Final Thoughts

Final Thoughts

Written by John Packard

This segment of the Steel Market Update newsletter is the area where I get to provide information about Steel Market Update, my views and opinions on various subjects and notifications/reminders about events or other items I think important for our readers.

I rarely dive into politics or political issues as I know the SMU membership is diverse and has many differing opinions. It is not my intention to alter those opinions. We are now just a few days from the mid-term elections. Many of you (myself included) may have already voted. Others enjoy the camaraderie of waiting in line with your friends and neighbors to vote on election day. This year that day is next Tuesday, Nov. 6. I hope everyone exercises their right as an American citizen and votes for the candidate(s) you feel will do the best job of moving this country and your local community forward.

When I joined the steel industry in 1977, I worked for Seymour Waldman who owned Rolled Steel Corporation in Skokie, Ill. (RSC was purchased by National Materials in the late ’70s/early ’80s.) The company had a diverse population with women in sales and purchasing positions, different ethnic groups, races and religions. As I traveled around, I found that the industry was a melting pot for immigrants, first-generation citizens along with those whose families had been involved with steel for generations.

I was disturbed by the senseless slaying at the synagogue in Pittsburgh this last week. Pittsburgh is not a single incident. This is not how I grew up in the steel industry and I am sure many of you feel the same way.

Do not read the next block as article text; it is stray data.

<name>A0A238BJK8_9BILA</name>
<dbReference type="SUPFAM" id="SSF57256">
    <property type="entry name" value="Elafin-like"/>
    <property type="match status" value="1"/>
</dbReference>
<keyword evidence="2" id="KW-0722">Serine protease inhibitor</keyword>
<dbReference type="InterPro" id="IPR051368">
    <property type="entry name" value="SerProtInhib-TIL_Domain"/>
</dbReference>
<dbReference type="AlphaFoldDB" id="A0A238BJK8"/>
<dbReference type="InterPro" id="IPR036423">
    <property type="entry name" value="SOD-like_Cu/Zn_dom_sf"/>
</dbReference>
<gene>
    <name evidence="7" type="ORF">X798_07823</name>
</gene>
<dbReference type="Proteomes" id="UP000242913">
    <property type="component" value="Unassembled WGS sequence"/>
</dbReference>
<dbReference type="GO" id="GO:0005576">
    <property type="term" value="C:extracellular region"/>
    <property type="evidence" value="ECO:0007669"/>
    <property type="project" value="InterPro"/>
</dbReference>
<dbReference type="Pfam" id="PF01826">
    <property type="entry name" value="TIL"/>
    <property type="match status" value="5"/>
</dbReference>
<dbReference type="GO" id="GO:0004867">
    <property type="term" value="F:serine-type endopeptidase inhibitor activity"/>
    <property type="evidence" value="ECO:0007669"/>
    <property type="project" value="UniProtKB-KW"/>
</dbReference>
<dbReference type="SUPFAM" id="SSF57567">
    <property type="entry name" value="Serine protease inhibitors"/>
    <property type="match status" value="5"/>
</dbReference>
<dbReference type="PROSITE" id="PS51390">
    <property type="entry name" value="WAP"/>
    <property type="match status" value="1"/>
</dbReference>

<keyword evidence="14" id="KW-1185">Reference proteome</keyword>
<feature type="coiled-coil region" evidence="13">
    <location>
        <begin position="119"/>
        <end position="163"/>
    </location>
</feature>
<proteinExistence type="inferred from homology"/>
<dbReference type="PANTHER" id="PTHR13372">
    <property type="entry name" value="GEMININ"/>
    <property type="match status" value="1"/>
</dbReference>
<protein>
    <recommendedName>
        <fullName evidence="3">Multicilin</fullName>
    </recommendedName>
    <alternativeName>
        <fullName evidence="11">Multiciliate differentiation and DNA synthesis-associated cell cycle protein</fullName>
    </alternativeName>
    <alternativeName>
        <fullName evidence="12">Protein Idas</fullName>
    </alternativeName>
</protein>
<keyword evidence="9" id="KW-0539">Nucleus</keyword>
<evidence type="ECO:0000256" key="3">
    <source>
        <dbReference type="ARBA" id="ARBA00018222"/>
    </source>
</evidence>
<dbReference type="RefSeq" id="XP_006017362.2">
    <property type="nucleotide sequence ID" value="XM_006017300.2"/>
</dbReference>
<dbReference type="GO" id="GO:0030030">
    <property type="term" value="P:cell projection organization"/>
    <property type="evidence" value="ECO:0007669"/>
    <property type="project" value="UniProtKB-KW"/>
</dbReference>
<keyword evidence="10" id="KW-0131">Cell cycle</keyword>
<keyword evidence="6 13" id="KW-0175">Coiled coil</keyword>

From my perspective, it is important that the industry I have grown to love over the years remain an inclusive, nurturing environment for every race, religion or sexual orientation. I hope when you see something that is wrong that you take the time to reflect on how this country and this industry have grown and prospered over the years. That’s my opinion; I welcome yours.

Now, back to steel comments. In the last issue, I made a big deal about how difficult it can be to properly index steel pricing. It takes an incredible amount of direct contact with buyers (and some sellers) and the sharing of information. It also takes a reasonable sense of what one plus one equals. In Tuesday’s issue, my math skills went wanting and $37.50/cwt was translated to $770 per ton, which was incorrect. The correct number is $750 per ton, which is the low end of our hot rolled range this week. The range in pricing we saw earlier this week was $750 to $840 per ton, with an average of $795 per ton ($39.75/cwt). We put out a correction yesterday morning, but I wanted to make sure that everyone was aware of the error, that it was my error and that it has been corrected in our system.  And, no, I can’t disclose which mills are at, or below, $800 per ton….

Steel Market Update is expanding the scope of our Service Center Inventories Analysis. This has always been part of the goal for the index, and we appreciate the service centers who are working with us to provide an exceptional product to help the distributors. All data collected, and who we collect data from, will remain strictly confidential. Much of the analysis will go directly back to the data providers.  In some cases, they will be the only ones who will have access to some pieces of data, like our Flash Report, which comes out just a few days after we begin collecting data once a month has closed. Our new data collection will begin at 8 a.m. tomorrow (Friday, Nov. 2). If your service center or wholesaler would like to be added as a data provider (with NDA available), please contact me at:

Our January 2019 Steel 101: Introduction to Steel Making & Market Fundamentals workshop is available for registration. You can do so by going to our website: where you can also find information about the program, instructors, hotel, etc. The dates in January are the 29th and 30th in Starkville, Miss., and we will tour the SDI Columbus steel mill.

As always, your business is truly appreciated by all of us here at Steel Market Update.

John Packard, President & CEO

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